I believe that the referendum has also been the making of the political left in Scotland. It’s also given socialists in England and the rest of Britain the wake-up call they sorely needed. So, the process of the referendum has brought benefit all round then? Well, not quite. The one sector which has come out of this whole campaign deeply damaged (perhaps irrevocably) is the main stream media. The referendum was a golden opportunity for journalists, it should have been a time of renaissance for the industry.
That hasn’t happened and what we see is people refusing to pay their television licences and newspaper circulation plummeting. The notable exception has been the Sunday Herald which managed to increase it’s circulation by a paltry sum despite being tainted by the blatant propaganda emanating from it’s sister publication The Herald. The paper lost any shred of journalistic integrity it had left when it printed details of Alistair Darling’s fears about polling day.
The stuff of Darling’s nightmares is not the disintegration of his precious country, it is not the prospect of the dole queue where he best behave himself less he gets sanctioned, it is not even the fading prospect of being able to wrap himself in ermine. Oh no, Mr Darling is being kept awake by “fears of absolute carnage” at the polling stations. We were not enlightened as to the nature of this ‘carnage’ he predicts. Are we talking stabbings, shootings, beatings or just eggs? All this at a time when the disenfranchised are being urged to register to vote. It will be no small irony if the people who are put off from braving the dangers of the polling station are the middle class, over sixties who are most likely to vote No.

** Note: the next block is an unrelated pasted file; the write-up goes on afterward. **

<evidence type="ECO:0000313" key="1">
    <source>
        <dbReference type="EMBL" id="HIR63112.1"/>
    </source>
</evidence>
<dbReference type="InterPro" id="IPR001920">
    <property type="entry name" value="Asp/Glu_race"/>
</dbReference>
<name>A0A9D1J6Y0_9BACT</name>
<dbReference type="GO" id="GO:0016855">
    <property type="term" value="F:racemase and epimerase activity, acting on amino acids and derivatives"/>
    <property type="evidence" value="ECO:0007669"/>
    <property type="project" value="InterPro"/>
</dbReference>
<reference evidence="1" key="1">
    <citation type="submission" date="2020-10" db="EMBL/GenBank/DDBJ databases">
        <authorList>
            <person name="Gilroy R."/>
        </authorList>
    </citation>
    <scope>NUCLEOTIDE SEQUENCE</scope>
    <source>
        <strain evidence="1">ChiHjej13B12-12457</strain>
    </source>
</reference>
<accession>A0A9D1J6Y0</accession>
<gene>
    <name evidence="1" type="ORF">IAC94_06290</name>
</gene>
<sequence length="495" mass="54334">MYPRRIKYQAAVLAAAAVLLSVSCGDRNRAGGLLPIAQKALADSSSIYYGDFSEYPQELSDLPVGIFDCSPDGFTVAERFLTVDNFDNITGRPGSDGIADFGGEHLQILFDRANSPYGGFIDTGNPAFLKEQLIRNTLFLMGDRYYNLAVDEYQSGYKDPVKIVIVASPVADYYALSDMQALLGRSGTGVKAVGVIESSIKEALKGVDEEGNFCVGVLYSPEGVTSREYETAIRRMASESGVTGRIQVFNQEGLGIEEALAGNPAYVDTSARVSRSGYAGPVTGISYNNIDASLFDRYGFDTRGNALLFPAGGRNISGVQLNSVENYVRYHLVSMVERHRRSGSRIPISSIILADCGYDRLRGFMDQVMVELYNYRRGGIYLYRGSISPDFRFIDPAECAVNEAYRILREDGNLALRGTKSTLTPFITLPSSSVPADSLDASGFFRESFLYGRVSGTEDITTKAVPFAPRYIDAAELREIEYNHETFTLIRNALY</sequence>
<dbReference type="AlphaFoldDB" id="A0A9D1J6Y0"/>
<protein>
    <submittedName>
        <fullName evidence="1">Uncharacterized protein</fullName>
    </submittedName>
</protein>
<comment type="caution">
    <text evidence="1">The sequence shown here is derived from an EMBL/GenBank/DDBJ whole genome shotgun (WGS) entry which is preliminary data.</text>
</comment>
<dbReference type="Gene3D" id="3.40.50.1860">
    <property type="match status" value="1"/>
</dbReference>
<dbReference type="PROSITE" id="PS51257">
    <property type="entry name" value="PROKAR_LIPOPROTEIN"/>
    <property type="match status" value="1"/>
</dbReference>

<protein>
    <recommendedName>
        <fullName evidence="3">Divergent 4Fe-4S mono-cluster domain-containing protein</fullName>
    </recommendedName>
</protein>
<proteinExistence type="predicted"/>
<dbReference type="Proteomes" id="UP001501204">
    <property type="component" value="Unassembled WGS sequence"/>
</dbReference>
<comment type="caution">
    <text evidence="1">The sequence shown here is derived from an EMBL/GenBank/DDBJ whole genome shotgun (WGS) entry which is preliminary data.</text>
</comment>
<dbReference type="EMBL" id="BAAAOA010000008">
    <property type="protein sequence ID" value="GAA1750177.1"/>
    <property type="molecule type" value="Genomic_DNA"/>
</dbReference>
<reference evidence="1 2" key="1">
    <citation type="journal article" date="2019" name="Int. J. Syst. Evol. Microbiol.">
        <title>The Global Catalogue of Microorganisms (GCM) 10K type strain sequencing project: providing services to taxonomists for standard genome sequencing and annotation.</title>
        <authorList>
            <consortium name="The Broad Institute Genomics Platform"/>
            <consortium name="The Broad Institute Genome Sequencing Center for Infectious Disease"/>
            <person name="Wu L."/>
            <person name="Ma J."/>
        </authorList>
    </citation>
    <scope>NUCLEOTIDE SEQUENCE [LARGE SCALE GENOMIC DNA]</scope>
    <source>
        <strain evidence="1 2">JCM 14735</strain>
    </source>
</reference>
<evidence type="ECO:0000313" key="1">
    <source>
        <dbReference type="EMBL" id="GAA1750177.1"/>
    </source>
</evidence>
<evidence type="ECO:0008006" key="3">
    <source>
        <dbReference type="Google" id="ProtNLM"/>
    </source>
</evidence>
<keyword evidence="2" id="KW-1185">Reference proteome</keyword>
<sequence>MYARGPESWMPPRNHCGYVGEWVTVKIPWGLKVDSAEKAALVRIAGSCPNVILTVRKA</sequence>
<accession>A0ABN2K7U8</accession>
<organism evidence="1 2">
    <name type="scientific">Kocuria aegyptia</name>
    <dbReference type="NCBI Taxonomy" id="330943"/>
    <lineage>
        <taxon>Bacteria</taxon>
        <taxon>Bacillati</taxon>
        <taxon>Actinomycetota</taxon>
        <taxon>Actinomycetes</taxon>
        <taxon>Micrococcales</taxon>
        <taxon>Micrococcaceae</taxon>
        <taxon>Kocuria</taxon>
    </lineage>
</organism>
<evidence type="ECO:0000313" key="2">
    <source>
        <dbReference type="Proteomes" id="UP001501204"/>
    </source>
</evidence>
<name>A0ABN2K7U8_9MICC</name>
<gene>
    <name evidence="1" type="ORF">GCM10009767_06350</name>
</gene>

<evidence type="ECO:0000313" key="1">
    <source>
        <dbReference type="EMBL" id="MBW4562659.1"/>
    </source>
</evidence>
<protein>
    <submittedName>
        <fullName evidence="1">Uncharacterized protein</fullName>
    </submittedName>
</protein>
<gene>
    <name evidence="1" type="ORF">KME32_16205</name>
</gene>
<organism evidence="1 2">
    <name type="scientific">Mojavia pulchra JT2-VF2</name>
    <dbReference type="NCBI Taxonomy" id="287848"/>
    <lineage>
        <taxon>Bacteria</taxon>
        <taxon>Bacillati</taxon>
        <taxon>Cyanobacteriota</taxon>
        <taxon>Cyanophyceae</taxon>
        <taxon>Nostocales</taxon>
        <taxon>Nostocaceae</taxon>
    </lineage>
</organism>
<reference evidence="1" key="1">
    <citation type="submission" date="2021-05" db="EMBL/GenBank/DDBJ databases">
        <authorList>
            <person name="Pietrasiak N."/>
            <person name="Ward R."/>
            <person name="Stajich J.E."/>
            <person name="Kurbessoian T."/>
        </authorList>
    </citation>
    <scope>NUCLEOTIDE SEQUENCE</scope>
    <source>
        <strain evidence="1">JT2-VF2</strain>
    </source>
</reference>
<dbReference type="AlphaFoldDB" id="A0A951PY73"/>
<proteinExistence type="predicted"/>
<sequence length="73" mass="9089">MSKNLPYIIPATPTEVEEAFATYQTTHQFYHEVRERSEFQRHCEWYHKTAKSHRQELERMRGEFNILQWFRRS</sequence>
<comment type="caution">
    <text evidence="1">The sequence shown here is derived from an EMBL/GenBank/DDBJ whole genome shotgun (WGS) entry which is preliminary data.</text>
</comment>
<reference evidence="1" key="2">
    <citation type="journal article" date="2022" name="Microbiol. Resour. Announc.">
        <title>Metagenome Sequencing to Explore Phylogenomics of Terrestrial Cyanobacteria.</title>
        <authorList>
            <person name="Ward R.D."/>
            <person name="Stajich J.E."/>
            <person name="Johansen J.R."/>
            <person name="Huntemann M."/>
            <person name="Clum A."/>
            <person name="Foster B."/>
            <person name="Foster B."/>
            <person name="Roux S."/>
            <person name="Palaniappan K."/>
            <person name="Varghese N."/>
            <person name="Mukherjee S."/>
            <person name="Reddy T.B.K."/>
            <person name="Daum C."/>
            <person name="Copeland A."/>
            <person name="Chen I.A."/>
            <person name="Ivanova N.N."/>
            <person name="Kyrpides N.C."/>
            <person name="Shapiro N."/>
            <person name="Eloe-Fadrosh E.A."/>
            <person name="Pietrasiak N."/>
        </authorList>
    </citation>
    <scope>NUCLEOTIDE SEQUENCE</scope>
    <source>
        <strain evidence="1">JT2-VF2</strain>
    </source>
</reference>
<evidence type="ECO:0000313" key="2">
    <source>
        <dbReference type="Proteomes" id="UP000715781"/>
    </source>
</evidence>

The Scottish Police Federation even felt the need to release a statement pleading for a more responsible attitude saying: “Politicians and supporters of whichever point of view need to be mindful of the potential impact of intemperate, inflammatory and exaggerated language, lest they be seen to seek to create a self fulfilling prophecy.”
I shouldn’t complain I suppose, their loss is our gain for the citizen journalists who inhabit the world wide web.